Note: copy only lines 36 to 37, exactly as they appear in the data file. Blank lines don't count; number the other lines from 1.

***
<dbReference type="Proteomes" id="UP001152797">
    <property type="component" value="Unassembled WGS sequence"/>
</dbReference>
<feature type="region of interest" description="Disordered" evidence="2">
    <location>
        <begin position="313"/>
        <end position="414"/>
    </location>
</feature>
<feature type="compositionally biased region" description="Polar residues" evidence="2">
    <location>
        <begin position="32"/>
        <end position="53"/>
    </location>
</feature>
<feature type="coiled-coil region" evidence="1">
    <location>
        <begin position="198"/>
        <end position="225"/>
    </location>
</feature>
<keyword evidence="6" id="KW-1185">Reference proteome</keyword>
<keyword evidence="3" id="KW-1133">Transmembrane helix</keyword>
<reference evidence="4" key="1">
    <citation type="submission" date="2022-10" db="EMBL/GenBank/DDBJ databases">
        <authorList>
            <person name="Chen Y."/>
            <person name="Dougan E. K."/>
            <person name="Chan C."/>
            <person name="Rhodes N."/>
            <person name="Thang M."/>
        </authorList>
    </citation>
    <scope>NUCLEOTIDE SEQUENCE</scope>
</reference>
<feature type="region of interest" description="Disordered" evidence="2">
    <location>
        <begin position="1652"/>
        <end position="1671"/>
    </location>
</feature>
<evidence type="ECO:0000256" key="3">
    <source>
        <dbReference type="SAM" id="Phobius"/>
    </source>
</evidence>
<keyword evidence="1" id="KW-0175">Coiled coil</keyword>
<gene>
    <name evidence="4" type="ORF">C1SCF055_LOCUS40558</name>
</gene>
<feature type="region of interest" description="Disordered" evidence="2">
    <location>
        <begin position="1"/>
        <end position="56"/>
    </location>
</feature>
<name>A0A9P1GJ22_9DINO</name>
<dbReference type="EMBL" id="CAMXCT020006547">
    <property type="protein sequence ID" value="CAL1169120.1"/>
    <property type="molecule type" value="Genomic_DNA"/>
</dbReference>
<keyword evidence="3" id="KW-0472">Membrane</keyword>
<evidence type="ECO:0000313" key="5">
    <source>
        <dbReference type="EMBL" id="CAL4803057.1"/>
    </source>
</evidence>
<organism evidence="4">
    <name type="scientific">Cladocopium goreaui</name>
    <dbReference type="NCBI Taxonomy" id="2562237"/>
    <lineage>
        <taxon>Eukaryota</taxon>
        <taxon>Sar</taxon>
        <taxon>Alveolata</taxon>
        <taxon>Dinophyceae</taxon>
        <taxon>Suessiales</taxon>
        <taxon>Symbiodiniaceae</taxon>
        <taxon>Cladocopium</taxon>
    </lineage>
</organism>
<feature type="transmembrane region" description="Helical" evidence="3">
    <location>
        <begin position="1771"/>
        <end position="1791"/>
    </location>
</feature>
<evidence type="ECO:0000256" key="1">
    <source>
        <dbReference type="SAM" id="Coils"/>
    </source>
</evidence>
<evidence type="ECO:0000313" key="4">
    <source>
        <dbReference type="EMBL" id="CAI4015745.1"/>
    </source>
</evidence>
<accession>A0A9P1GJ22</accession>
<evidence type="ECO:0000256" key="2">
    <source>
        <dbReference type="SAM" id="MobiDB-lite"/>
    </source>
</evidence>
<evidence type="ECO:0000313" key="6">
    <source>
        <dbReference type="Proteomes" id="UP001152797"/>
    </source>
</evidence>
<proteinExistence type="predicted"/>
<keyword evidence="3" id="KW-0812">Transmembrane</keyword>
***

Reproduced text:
<feature type="region of interest" description="Disordered" evidence="2">
    <location>